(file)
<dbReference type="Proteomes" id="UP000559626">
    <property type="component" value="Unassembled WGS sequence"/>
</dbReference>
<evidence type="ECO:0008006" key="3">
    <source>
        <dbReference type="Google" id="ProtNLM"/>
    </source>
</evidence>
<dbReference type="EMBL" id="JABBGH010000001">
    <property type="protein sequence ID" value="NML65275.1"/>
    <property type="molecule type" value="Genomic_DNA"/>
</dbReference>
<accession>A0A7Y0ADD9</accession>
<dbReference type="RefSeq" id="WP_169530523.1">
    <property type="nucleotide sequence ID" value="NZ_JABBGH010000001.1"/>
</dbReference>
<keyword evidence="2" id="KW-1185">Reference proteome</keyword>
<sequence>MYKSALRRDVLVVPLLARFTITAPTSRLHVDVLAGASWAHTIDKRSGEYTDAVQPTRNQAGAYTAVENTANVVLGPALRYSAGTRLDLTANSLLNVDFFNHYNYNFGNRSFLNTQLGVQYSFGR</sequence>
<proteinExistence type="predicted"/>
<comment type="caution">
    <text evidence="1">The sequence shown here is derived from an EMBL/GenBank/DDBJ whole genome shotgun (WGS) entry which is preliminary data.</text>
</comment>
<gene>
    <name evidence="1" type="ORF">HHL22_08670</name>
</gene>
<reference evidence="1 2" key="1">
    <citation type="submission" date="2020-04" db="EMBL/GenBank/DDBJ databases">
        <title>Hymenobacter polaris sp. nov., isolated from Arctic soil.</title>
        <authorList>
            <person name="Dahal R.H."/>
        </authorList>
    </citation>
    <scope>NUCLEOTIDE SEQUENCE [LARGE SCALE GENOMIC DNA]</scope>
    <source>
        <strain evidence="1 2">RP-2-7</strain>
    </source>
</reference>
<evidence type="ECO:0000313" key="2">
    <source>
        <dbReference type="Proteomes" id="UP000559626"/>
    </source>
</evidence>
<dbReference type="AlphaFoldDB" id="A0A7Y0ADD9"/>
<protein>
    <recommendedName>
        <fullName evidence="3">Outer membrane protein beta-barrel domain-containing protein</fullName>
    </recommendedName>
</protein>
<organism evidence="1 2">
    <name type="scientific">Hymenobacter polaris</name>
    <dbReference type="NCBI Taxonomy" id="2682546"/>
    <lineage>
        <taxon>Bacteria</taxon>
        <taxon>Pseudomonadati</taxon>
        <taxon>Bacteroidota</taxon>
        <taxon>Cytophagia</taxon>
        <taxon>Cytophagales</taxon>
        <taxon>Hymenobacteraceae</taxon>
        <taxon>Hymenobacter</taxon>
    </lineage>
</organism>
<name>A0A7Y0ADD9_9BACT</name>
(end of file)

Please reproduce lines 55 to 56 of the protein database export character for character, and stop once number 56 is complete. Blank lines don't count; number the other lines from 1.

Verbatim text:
        <taxon>Bacteroidota</taxon>
        <taxon>Cytophagia</taxon>